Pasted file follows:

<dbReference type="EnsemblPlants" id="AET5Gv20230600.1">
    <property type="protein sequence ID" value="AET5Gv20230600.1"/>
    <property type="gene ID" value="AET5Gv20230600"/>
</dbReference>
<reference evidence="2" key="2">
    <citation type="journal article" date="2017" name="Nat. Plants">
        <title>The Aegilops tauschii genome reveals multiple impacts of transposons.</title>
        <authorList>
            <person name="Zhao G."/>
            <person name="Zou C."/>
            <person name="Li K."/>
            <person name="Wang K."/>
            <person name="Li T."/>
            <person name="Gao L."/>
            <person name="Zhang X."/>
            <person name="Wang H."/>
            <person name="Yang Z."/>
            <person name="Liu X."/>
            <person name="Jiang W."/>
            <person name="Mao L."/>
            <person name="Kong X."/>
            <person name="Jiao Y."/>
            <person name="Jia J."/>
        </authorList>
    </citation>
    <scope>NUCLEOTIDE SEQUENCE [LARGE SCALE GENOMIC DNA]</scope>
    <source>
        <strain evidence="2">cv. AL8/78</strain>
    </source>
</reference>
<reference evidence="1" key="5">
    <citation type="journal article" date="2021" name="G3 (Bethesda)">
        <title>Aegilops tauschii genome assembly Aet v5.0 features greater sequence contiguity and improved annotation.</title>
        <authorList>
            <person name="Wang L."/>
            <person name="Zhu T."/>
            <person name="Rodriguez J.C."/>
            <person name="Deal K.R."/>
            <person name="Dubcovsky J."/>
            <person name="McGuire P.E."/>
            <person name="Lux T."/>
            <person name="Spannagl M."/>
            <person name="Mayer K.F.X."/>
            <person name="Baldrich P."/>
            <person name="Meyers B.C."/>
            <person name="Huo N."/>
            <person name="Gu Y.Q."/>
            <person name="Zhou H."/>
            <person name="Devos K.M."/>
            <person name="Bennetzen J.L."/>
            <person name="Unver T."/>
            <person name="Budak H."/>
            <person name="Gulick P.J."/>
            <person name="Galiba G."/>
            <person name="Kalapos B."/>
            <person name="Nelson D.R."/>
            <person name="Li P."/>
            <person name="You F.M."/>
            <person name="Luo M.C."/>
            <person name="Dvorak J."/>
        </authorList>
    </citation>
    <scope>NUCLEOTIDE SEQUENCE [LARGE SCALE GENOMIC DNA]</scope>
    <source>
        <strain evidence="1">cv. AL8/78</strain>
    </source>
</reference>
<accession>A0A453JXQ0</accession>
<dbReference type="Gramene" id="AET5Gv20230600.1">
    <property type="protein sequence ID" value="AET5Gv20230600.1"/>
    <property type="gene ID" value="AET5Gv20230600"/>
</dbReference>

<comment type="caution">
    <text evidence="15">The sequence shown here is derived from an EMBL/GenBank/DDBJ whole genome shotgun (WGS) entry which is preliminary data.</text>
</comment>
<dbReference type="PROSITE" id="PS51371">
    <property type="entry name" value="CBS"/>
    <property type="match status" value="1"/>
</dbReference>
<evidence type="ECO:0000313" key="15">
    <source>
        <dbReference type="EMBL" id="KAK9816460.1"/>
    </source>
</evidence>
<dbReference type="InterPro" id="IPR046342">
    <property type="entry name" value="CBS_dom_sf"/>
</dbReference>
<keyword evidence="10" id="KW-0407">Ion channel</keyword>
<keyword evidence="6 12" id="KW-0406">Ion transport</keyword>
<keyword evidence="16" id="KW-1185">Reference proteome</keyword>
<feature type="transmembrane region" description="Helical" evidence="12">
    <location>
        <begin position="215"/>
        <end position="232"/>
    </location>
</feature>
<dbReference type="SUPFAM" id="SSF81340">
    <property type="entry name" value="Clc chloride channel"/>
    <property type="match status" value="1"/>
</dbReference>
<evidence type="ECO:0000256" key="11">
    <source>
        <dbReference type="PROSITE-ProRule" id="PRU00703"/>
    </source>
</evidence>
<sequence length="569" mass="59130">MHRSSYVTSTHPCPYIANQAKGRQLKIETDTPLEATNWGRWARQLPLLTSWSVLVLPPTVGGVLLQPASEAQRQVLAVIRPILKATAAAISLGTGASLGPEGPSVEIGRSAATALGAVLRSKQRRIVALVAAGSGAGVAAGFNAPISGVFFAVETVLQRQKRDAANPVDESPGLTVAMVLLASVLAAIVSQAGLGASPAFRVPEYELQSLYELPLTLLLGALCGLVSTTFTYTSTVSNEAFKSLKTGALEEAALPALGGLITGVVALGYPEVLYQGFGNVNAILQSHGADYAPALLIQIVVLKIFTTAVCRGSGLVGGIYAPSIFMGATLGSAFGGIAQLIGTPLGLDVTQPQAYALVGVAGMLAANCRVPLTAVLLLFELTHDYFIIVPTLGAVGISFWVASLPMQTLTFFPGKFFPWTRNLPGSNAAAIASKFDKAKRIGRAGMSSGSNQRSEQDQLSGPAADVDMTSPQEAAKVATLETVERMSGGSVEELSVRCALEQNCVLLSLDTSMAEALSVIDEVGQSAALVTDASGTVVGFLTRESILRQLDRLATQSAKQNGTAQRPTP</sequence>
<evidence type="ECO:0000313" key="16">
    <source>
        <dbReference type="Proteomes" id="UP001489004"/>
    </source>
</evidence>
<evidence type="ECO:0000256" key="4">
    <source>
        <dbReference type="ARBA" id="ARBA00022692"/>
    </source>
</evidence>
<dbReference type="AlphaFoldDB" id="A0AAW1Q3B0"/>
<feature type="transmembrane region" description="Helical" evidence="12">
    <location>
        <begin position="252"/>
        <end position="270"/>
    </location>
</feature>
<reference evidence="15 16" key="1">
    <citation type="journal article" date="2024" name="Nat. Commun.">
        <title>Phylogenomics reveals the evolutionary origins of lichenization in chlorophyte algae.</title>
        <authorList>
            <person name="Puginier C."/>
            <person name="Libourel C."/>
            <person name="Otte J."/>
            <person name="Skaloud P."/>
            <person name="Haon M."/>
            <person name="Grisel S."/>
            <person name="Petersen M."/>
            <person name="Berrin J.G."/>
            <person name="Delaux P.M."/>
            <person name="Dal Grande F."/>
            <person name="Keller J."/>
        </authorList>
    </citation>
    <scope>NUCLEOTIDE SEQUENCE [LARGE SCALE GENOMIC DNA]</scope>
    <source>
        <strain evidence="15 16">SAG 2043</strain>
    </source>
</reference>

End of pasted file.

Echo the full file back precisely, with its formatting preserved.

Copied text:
<dbReference type="EnsemblPlants" id="AET5Gv20230600.1">
    <property type="protein sequence ID" value="AET5Gv20230600.1"/>
    <property type="gene ID" value="AET5Gv20230600"/>
</dbReference>
<reference evidence="2" key="2">
    <citation type="journal article" date="2017" name="Nat. Plants">
        <title>The Aegilops tauschii genome reveals multiple impacts of transposons.</title>
        <authorList>
            <person name="Zhao G."/>
            <person name="Zou C."/>
            <person name="Li K."/>
            <person name="Wang K."/>
            <person name="Li T."/>
            <person name="Gao L."/>
            <person name="Zhang X."/>
            <person name="Wang H."/>
            <person name="Yang Z."/>
            <person name="Liu X."/>
            <person name="Jiang W."/>
            <person name="Mao L."/>
            <person name="Kong X."/>
            <person name="Jiao Y."/>
            <person name="Jia J."/>
        </authorList>
    </citation>
    <scope>NUCLEOTIDE SEQUENCE [LARGE SCALE GENOMIC DNA]</scope>
    <source>
        <strain evidence="2">cv. AL8/78</strain>
    </source>
</reference>
<reference evidence="1" key="5">
    <citation type="journal article" date="2021" name="G3 (Bethesda)">
        <title>Aegilops tauschii genome assembly Aet v5.0 features greater sequence contiguity and improved annotation.</title>
        <authorList>
            <person name="Wang L."/>
            <person name="Zhu T."/>
            <person name="Rodriguez J.C."/>
            <person name="Deal K.R."/>
            <person name="Dubcovsky J."/>
            <person name="McGuire P.E."/>
            <person name="Lux T."/>
            <person name="Spannagl M."/>
            <person name="Mayer K.F.X."/>
            <person name="Baldrich P."/>
            <person name="Meyers B.C."/>
            <person name="Huo N."/>
            <person name="Gu Y.Q."/>
            <person name="Zhou H."/>
            <person name="Devos K.M."/>
            <person name="Bennetzen J.L."/>
            <person name="Unver T."/>
            <person name="Budak H."/>
            <person name="Gulick P.J."/>
            <person name="Galiba G."/>
            <person name="Kalapos B."/>
            <person name="Nelson D.R."/>
            <person name="Li P."/>
            <person name="You F.M."/>
            <person name="Luo M.C."/>
            <person name="Dvorak J."/>
        </authorList>
    </citation>
    <scope>NUCLEOTIDE SEQUENCE [LARGE SCALE GENOMIC DNA]</scope>
    <source>
        <strain evidence="1">cv. AL8/78</strain>
    </source>
</reference>
<accession>A0A453JXQ0</accession>
<dbReference type="Gramene" id="AET5Gv20230600.1">
    <property type="protein sequence ID" value="AET5Gv20230600.1"/>
    <property type="gene ID" value="AET5Gv20230600"/>
</dbReference>

<comment type="caution">
    <text evidence="15">The sequence shown here is derived from an EMBL/GenBank/DDBJ whole genome shotgun (WGS) entry which is preliminary data.</text>
</comment>
<dbReference type="PROSITE" id="PS51371">
    <property type="entry name" value="CBS"/>
    <property type="match status" value="1"/>
</dbReference>
<evidence type="ECO:0000313" key="15">
    <source>
        <dbReference type="EMBL" id="KAK9816460.1"/>
    </source>
</evidence>
<dbReference type="InterPro" id="IPR046342">
    <property type="entry name" value="CBS_dom_sf"/>
</dbReference>
<keyword evidence="10" id="KW-0407">Ion channel</keyword>
<keyword evidence="6 12" id="KW-0406">Ion transport</keyword>
<keyword evidence="16" id="KW-1185">Reference proteome</keyword>
<feature type="transmembrane region" description="Helical" evidence="12">
    <location>
        <begin position="215"/>
        <end position="232"/>
    </location>
</feature>
<dbReference type="SUPFAM" id="SSF81340">
    <property type="entry name" value="Clc chloride channel"/>
    <property type="match status" value="1"/>
</dbReference>
<evidence type="ECO:0000256" key="11">
    <source>
        <dbReference type="PROSITE-ProRule" id="PRU00703"/>
    </source>
</evidence>
<sequence length="569" mass="59130">MHRSSYVTSTHPCPYIANQAKGRQLKIETDTPLEATNWGRWARQLPLLTSWSVLVLPPTVGGVLLQPASEAQRQVLAVIRPILKATAAAISLGTGASLGPEGPSVEIGRSAATALGAVLRSKQRRIVALVAAGSGAGVAAGFNAPISGVFFAVETVLQRQKRDAANPVDESPGLTVAMVLLASVLAAIVSQAGLGASPAFRVPEYELQSLYELPLTLLLGALCGLVSTTFTYTSTVSNEAFKSLKTGALEEAALPALGGLITGVVALGYPEVLYQGFGNVNAILQSHGADYAPALLIQIVVLKIFTTAVCRGSGLVGGIYAPSIFMGATLGSAFGGIAQLIGTPLGLDVTQPQAYALVGVAGMLAANCRVPLTAVLLLFELTHDYFIIVPTLGAVGISFWVASLPMQTLTFFPGKFFPWTRNLPGSNAAAIASKFDKAKRIGRAGMSSGSNQRSEQDQLSGPAADVDMTSPQEAAKVATLETVERMSGGSVEELSVRCALEQNCVLLSLDTSMAEALSVIDEVGQSAALVTDASGTVVGFLTRESILRQLDRLATQSAKQNGTAQRPTP</sequence>
<evidence type="ECO:0000313" key="16">
    <source>
        <dbReference type="Proteomes" id="UP001489004"/>
    </source>
</evidence>
<evidence type="ECO:0000256" key="4">
    <source>
        <dbReference type="ARBA" id="ARBA00022692"/>
    </source>
</evidence>
<dbReference type="AlphaFoldDB" id="A0AAW1Q3B0"/>
<feature type="transmembrane region" description="Helical" evidence="12">
    <location>
        <begin position="252"/>
        <end position="270"/>
    </location>
</feature>
<reference evidence="15 16" key="1">
    <citation type="journal article" date="2024" name="Nat. Commun.">
        <title>Phylogenomics reveals the evolutionary origins of lichenization in chlorophyte algae.</title>
        <authorList>
            <person name="Puginier C."/>
            <person name="Libourel C."/>
            <person name="Otte J."/>
            <person name="Skaloud P."/>
            <person name="Haon M."/>
            <person name="Grisel S."/>
            <person name="Petersen M."/>
            <person name="Berrin J.G."/>
            <person name="Delaux P.M."/>
            <person name="Dal Grande F."/>
            <person name="Keller J."/>
        </authorList>
    </citation>
    <scope>NUCLEOTIDE SEQUENCE [LARGE SCALE GENOMIC DNA]</scope>
    <source>
        <strain evidence="15 16">SAG 2043</strain>
    </source>
</reference>